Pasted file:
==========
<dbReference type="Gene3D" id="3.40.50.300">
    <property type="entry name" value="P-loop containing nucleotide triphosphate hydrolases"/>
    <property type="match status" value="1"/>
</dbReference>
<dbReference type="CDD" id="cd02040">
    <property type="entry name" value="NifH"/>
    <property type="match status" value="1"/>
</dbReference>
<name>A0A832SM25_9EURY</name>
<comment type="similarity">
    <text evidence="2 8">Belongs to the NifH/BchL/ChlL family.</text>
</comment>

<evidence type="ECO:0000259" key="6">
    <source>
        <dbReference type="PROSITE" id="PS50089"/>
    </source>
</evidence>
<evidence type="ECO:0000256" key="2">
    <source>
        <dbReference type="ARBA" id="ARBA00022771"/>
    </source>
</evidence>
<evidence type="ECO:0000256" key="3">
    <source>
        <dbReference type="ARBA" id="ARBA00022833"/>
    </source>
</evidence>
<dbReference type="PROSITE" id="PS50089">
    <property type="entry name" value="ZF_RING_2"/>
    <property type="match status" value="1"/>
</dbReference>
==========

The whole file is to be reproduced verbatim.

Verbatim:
<dbReference type="Gene3D" id="3.40.50.300">
    <property type="entry name" value="P-loop containing nucleotide triphosphate hydrolases"/>
    <property type="match status" value="1"/>
</dbReference>
<dbReference type="CDD" id="cd02040">
    <property type="entry name" value="NifH"/>
    <property type="match status" value="1"/>
</dbReference>
<name>A0A832SM25_9EURY</name>
<comment type="similarity">
    <text evidence="2 8">Belongs to the NifH/BchL/ChlL family.</text>
</comment>

<evidence type="ECO:0000259" key="6">
    <source>
        <dbReference type="PROSITE" id="PS50089"/>
    </source>
</evidence>
<evidence type="ECO:0000256" key="2">
    <source>
        <dbReference type="ARBA" id="ARBA00022771"/>
    </source>
</evidence>
<evidence type="ECO:0000256" key="3">
    <source>
        <dbReference type="ARBA" id="ARBA00022833"/>
    </source>
</evidence>
<dbReference type="PROSITE" id="PS50089">
    <property type="entry name" value="ZF_RING_2"/>
    <property type="match status" value="1"/>
</dbReference>